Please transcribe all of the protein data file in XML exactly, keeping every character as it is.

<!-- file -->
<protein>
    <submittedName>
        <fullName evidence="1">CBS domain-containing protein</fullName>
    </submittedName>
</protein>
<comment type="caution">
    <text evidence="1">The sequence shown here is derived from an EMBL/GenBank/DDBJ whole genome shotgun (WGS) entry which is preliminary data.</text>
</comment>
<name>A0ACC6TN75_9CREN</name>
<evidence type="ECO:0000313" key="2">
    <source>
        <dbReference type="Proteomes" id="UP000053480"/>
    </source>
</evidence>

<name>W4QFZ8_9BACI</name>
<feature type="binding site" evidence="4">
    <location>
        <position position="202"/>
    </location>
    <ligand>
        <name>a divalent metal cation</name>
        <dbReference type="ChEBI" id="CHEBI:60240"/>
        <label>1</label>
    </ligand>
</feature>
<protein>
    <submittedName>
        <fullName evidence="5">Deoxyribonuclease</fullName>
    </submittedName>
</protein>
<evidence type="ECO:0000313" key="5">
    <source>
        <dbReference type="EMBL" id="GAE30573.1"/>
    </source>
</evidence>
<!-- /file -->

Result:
<protein>
    <submittedName>
        <fullName evidence="1">CBS domain-containing protein</fullName>
    </submittedName>
</protein>
<comment type="caution">
    <text evidence="1">The sequence shown here is derived from an EMBL/GenBank/DDBJ whole genome shotgun (WGS) entry which is preliminary data.</text>
</comment>
<name>A0ACC6TN75_9CREN</name>
<evidence type="ECO:0000313" key="2">
    <source>
        <dbReference type="Proteomes" id="UP000053480"/>
    </source>
</evidence>

<name>W4QFZ8_9BACI</name>
<feature type="binding site" evidence="4">
    <location>
        <position position="202"/>
    </location>
    <ligand>
        <name>a divalent metal cation</name>
        <dbReference type="ChEBI" id="CHEBI:60240"/>
        <label>1</label>
    </ligand>
</feature>
<protein>
    <submittedName>
        <fullName evidence="5">Deoxyribonuclease</fullName>
    </submittedName>
</protein>
<evidence type="ECO:0000313" key="5">
    <source>
        <dbReference type="EMBL" id="GAE30573.1"/>
    </source>
</evidence>